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William French Smith

William French Smith served as U.S. attorney general from 1981 to 1985. A longtime friend

and confidant of President RONALD REAGAN, Smith helped formulate the conservative policies that came to be identified with the Reagan administration.

Smith was born on August 26, 1917, in Wilton, New Hampshire. He graduated from the University of California at Los Angeles in 1939 and from the Harvard Law School in 1942. From 1942 to 1946, Smith served in the U.S. Navy Reserve, reaching the rank of lieutenant.

In 1946 Smith joined the Los Angeles law firm of Gibson, Dunn, and Crutcher, one of the largest and most prominent corporate firms in California. He specialized in LABOR LAW, eventually becoming a senior partner and head of the firm's labor department. He enjoyed a reputation as a tough but flexible negotiator. He served as a director of the Legal Aid Foundation of Los Angeles from 1963 to 1972.

During the 1960s Smith became active in conservative REPUBLICAN PARTY politics. During Arizona Senator BARRY M. GOLDWATER's 1964 presidential campaign, Smith met Ronald Reagan, who was working for Goldwater. Smith was impressed by Reagan's views and his political potential and was a member of a small group of southern California business leaders who urged Reagan to run for governor in 1966. After Reagan was elected governor, Smith became his personal adviser. In 1968 Reagan appointed him to the University of California Board of Regents. Smith later served three terms as chairman of the board.

Smith remained a close adviser to Reagan after he left the governorship and began his quest for the presidency. When Reagan was elected president in 1980, one of his first appointments was the naming of Smith as his attorney general.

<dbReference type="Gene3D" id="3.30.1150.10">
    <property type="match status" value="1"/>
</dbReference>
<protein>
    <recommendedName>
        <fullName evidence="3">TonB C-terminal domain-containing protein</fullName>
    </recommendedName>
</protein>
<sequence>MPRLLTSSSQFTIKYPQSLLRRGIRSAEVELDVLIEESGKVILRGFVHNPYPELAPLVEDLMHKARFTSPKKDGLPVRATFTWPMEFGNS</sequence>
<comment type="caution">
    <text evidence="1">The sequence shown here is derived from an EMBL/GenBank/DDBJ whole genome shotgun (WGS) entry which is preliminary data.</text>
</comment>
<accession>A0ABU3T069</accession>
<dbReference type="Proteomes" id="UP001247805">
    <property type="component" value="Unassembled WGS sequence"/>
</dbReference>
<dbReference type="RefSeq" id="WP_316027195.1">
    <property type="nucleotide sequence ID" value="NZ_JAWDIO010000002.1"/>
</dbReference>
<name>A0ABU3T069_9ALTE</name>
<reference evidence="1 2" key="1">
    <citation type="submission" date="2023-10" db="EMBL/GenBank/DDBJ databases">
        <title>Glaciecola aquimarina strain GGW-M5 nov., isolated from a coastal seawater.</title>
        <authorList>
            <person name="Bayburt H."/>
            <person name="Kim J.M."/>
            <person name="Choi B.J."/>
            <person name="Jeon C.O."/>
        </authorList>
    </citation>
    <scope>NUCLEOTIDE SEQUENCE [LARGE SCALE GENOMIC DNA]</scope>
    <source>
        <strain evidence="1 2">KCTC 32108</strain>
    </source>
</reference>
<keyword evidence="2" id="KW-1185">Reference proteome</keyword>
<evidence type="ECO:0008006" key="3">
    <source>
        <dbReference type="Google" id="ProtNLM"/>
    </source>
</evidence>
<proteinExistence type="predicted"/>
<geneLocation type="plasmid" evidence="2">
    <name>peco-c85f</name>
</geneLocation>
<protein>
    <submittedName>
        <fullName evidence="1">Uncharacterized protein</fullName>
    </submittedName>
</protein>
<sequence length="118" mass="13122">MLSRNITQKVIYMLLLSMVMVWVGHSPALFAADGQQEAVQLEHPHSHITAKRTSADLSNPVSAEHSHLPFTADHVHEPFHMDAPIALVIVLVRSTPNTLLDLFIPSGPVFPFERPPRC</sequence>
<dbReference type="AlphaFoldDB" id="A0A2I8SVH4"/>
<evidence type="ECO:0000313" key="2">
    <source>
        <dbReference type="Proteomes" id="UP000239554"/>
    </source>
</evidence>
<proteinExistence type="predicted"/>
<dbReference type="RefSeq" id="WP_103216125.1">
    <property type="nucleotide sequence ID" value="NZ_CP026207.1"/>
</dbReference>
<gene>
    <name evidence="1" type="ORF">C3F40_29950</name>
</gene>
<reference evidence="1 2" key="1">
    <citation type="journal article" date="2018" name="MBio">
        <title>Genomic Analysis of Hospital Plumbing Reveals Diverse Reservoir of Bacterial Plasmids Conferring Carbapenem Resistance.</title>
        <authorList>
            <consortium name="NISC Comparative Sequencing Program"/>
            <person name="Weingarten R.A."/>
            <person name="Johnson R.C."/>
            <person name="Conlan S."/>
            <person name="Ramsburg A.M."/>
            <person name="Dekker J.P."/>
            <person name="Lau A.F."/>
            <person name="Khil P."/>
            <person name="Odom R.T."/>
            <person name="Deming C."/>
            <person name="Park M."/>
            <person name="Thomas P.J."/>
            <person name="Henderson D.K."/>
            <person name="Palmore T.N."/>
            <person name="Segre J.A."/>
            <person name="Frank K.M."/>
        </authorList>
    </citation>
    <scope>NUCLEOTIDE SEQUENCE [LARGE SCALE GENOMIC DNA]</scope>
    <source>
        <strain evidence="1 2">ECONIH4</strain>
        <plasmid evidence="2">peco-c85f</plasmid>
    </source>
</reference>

During Smith's tenure, the JUSTICE DEPARTMENT shifted its position on a number of issues, including ABORTION, CIVIL RIGHTS, and ANTITRUST LAWS. Adhering to his conservative political views, Smith urged the U.S. Supreme Court to reassess its rulings in earlier abortion cases and to accord greater deference to states that wished to restrict abortions. The Justice Department also placed less emphasis on AFFIRMATIVE ACTION as a means of addressing past RACIAL DISCRIMINATION and on mandatory busing as a means of creating integrated public school systems. Although Smith maintained that he vigorously enforced civil rights laws, his critics argued that the department filed fewer cases in the areas of housing and educational discrimination than it did under previous administrations.

In creating antitrust policy, Smith contended that bigness in business is not necessarily bad and that the government should be concerned only with grossly anticompetitive behavior. He was instrumental in developing a more tolerant policy toward mergers. This shift in the federal government's antitrust position has been credited with contributing to the wave of MERGERS AND ACQUISITIONS that occurred during the 1980s.

Smith also pursued a strong anticrime initiative, increasing the resources used to fight the distribution and sale of illegal narcotics by 100 percent. He also successfully lobbied for the passage of the Comprehensive CRIME CONTROL ACT of 1984 (Pub. L. No. 98-473, 98 Stat. 1838), a sweeping measure that included revised federal rules on bail and the establishment of a commission to create new federal sentencing guidelines.

In January 1984 Smith announced his resignation, saying that he wished to work on President Reagan's reelection campaign and to return to private life. He did not leave office, however, until February 1985. This delay was caused by the difficulties that his eventual successor, EDWIN MEESE III, encountered in obtaining Senate confirmation.


Smith died on October 29, 1990, in Los Angeles. His memoirs were published the following year.


Smith, William French. 1991. Law and Justice in the Reagan Administration: The Memoirs of an Attorney General. Stanford, Calif.: Hoover Institution Press.


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